I am pretty resistant to making wild predictions about the M’s success.  I have ridden this horse before and been thrown, stomped, and humiliated.  I remember 2010.  I bought the Maple Street Press guide and devoured it.  I believed in Jack Zdurencik and watched him bring in Chone Figgins, re-sign Junior, and publicly behead Don Wakamatsu.  101 losses later, I learned my lesson.  Of course 2010  was round two after Bill Bavasi’s Last Stand of 2008 the M’s former GM traded Adam Jones and a great deal of the Mariners farm system to the Baltimore Orioles for 89 innings of Eric Bedard.  That team also imploded for 101 losses after being highly touted for big improvement.

I’ve made my own predictions about the M’s this year.  I don’t claim to have any special insight, but the M’s have some specific limitations:

1.  The M’s have improved their power potential, but this team struck out way too much and walked way too little last year.  They must continue to mature as hitters, including being more selective at the plate.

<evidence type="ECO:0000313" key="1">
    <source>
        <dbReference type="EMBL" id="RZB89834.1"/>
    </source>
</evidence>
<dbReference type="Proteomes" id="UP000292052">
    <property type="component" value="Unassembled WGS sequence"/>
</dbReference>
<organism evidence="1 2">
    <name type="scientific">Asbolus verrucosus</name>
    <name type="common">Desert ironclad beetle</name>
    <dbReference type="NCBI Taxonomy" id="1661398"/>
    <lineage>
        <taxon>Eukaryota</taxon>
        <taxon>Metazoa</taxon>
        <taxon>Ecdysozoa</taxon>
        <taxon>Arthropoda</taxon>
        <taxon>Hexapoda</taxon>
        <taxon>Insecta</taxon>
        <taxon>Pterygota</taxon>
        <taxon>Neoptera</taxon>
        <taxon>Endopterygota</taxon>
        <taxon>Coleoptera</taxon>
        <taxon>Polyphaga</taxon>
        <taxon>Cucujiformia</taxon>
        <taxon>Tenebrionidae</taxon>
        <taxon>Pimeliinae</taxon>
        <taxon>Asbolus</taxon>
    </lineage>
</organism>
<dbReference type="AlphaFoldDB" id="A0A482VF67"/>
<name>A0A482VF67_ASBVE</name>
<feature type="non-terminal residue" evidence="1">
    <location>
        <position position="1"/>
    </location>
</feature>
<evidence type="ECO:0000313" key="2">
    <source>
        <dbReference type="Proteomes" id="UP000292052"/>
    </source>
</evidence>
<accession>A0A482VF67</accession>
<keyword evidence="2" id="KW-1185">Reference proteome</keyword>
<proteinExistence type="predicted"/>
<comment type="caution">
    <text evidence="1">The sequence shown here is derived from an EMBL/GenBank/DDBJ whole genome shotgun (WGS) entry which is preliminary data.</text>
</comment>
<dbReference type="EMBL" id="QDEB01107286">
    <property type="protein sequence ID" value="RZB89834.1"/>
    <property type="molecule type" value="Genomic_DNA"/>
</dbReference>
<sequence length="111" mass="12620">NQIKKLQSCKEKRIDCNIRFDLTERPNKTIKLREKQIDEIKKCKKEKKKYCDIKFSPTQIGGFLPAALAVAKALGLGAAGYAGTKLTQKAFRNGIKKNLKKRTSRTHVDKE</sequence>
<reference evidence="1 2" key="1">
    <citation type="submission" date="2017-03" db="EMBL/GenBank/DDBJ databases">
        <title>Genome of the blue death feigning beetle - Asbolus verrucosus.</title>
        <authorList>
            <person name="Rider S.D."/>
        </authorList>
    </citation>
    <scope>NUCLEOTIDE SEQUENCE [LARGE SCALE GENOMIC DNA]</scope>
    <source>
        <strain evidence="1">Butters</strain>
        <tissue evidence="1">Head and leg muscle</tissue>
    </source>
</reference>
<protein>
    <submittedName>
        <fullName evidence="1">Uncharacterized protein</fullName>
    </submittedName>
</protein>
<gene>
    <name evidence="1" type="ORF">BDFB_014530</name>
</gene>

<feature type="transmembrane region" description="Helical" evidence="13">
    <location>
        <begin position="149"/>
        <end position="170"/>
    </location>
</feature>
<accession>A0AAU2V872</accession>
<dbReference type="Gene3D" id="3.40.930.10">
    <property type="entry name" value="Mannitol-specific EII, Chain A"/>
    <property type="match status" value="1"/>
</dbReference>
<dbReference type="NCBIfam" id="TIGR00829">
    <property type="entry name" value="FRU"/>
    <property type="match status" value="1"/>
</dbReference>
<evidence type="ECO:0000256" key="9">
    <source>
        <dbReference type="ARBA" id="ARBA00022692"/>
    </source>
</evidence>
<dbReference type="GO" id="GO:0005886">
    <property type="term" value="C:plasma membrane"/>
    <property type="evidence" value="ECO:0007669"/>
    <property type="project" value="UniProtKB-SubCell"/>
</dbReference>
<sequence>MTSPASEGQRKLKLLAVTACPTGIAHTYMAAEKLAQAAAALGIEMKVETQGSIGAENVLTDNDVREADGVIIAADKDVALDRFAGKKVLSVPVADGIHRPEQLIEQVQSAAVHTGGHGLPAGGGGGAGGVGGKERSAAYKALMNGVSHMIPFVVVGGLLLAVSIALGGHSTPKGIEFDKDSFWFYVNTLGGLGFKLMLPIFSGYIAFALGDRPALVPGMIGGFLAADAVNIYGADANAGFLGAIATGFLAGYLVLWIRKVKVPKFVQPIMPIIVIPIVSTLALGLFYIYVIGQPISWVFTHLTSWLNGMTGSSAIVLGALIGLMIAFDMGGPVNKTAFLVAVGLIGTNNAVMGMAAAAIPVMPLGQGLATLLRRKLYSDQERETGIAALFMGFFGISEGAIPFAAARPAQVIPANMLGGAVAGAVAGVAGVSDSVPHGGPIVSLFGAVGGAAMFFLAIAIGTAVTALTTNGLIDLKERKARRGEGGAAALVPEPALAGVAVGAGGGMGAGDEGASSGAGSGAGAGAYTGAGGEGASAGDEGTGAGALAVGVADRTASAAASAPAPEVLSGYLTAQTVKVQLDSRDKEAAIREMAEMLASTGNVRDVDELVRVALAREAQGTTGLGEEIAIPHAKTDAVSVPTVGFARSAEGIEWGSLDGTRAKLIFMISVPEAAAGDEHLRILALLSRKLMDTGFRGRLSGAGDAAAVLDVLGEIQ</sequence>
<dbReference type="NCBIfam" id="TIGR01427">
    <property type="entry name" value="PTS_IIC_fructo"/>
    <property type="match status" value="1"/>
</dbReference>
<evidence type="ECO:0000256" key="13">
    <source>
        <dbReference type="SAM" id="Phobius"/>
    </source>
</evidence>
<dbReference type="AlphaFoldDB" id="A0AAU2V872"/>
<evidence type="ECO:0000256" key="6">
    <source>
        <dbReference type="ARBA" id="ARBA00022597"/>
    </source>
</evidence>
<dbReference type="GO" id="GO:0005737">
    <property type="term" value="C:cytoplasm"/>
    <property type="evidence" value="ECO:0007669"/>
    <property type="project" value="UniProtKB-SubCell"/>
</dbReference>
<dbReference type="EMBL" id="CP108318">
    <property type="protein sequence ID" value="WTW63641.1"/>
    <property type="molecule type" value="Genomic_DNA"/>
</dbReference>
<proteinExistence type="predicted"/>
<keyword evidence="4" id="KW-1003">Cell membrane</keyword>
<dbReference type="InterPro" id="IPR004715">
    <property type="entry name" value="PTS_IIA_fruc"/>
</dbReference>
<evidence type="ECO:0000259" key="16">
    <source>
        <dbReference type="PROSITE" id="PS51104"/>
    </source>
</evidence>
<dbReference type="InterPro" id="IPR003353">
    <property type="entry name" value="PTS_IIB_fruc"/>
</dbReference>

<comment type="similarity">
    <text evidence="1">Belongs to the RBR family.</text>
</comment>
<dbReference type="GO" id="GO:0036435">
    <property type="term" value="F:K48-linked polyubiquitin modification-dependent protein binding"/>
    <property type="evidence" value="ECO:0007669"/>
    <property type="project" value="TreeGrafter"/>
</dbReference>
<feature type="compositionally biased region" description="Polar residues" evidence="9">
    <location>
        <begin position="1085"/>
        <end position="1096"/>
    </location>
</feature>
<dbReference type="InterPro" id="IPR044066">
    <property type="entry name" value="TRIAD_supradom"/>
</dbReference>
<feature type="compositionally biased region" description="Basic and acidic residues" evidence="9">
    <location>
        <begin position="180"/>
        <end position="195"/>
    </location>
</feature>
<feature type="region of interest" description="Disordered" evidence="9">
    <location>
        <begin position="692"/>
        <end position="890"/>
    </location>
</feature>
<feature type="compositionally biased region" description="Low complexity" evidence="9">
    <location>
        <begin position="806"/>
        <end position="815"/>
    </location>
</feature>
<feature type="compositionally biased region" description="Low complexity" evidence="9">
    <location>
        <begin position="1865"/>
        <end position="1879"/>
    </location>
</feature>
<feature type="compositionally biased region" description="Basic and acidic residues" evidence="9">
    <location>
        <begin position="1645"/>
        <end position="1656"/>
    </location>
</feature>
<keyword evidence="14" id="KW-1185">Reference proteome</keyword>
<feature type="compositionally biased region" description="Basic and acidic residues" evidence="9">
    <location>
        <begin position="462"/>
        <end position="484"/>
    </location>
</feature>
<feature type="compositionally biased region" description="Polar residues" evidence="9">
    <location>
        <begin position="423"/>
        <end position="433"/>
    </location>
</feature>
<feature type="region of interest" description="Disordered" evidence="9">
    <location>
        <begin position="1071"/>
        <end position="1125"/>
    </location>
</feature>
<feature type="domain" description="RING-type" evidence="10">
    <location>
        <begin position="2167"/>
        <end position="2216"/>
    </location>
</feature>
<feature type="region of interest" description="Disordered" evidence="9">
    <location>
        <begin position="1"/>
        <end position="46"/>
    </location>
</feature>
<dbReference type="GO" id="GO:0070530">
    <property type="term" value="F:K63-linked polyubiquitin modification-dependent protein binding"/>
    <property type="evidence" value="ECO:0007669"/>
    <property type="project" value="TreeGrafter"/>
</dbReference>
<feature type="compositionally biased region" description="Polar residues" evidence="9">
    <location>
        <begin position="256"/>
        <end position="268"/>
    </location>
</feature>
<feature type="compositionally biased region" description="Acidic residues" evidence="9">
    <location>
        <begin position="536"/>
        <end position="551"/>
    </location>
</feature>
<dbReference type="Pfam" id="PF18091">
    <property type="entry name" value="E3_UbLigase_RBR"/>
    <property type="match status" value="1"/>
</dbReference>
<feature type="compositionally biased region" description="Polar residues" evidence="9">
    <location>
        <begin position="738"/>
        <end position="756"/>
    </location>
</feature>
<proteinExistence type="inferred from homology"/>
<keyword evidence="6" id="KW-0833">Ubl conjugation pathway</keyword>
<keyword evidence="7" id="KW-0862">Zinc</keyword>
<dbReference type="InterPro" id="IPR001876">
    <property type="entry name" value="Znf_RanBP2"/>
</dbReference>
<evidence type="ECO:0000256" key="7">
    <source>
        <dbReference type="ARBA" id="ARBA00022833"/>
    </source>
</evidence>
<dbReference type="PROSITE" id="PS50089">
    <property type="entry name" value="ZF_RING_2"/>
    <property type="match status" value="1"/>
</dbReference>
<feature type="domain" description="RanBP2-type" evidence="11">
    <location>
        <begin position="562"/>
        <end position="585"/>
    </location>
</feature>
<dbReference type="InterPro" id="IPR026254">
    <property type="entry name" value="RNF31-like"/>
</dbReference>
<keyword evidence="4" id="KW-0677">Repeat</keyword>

2.  The M’s need Felix to continue to live up to his big contract.  However the rest of the rotation will have to pretend Safeco Field didn’t shrink in size.  Iwakuma will need to pitch like he did the second half of the summer.  Saunders will need to pitch with a Jason Vargas mask on.  Ramirez has to live up to the hype.  Blake Beaven will have to show improvement.

3.  The M’s have to stay healthy, especially in the outfield where they are quite thin.

4.  Somehow Eric Wedge has to manage at-bats for guys like Kendrys Morales, Raul Ibanez, Mike Morse and potentially Jason Bay in a way that doesn’t absolutely blow up the Mariners’ defense.

This team has too many challenges for me to agree they are somehow special.  At best I think it’s a .500 team, and probably less.  This is a year for incremental improvement.  I am reminded, however, I saw the A’s play early in the year and they were ghastly, so I suppose anything is possible.